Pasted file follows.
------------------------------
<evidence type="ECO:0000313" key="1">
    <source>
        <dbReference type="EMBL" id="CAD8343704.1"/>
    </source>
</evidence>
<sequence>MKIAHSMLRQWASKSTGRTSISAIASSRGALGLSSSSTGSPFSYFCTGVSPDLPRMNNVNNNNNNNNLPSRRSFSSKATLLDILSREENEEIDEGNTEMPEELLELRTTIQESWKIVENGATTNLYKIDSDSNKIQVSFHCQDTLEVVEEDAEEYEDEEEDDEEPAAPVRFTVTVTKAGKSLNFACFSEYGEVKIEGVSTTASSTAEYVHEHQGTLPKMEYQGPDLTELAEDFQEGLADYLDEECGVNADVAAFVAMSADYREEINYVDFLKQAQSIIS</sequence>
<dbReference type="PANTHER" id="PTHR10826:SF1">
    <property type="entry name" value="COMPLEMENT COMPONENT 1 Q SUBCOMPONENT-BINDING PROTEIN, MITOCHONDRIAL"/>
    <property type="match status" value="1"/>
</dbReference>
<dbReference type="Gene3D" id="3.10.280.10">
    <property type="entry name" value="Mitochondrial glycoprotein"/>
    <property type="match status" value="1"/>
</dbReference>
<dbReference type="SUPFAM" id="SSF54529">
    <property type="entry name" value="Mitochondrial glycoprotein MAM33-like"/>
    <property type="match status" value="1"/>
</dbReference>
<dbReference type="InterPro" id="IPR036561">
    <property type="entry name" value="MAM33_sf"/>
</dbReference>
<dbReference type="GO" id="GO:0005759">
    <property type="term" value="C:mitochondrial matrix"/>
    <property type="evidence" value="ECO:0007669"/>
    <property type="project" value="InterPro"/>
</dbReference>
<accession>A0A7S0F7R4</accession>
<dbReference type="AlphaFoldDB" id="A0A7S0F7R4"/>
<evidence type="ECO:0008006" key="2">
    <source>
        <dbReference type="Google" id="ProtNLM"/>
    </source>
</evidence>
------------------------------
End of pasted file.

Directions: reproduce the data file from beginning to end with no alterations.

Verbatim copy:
<evidence type="ECO:0000313" key="1">
    <source>
        <dbReference type="EMBL" id="CAD8343704.1"/>
    </source>
</evidence>
<sequence>MKIAHSMLRQWASKSTGRTSISAIASSRGALGLSSSSTGSPFSYFCTGVSPDLPRMNNVNNNNNNNNLPSRRSFSSKATLLDILSREENEEIDEGNTEMPEELLELRTTIQESWKIVENGATTNLYKIDSDSNKIQVSFHCQDTLEVVEEDAEEYEDEEEDDEEPAAPVRFTVTVTKAGKSLNFACFSEYGEVKIEGVSTTASSTAEYVHEHQGTLPKMEYQGPDLTELAEDFQEGLADYLDEECGVNADVAAFVAMSADYREEINYVDFLKQAQSIIS</sequence>
<dbReference type="PANTHER" id="PTHR10826:SF1">
    <property type="entry name" value="COMPLEMENT COMPONENT 1 Q SUBCOMPONENT-BINDING PROTEIN, MITOCHONDRIAL"/>
    <property type="match status" value="1"/>
</dbReference>
<dbReference type="Gene3D" id="3.10.280.10">
    <property type="entry name" value="Mitochondrial glycoprotein"/>
    <property type="match status" value="1"/>
</dbReference>
<dbReference type="SUPFAM" id="SSF54529">
    <property type="entry name" value="Mitochondrial glycoprotein MAM33-like"/>
    <property type="match status" value="1"/>
</dbReference>
<dbReference type="InterPro" id="IPR036561">
    <property type="entry name" value="MAM33_sf"/>
</dbReference>
<dbReference type="GO" id="GO:0005759">
    <property type="term" value="C:mitochondrial matrix"/>
    <property type="evidence" value="ECO:0007669"/>
    <property type="project" value="InterPro"/>
</dbReference>
<accession>A0A7S0F7R4</accession>
<dbReference type="AlphaFoldDB" id="A0A7S0F7R4"/>
<evidence type="ECO:0008006" key="2">
    <source>
        <dbReference type="Google" id="ProtNLM"/>
    </source>
</evidence>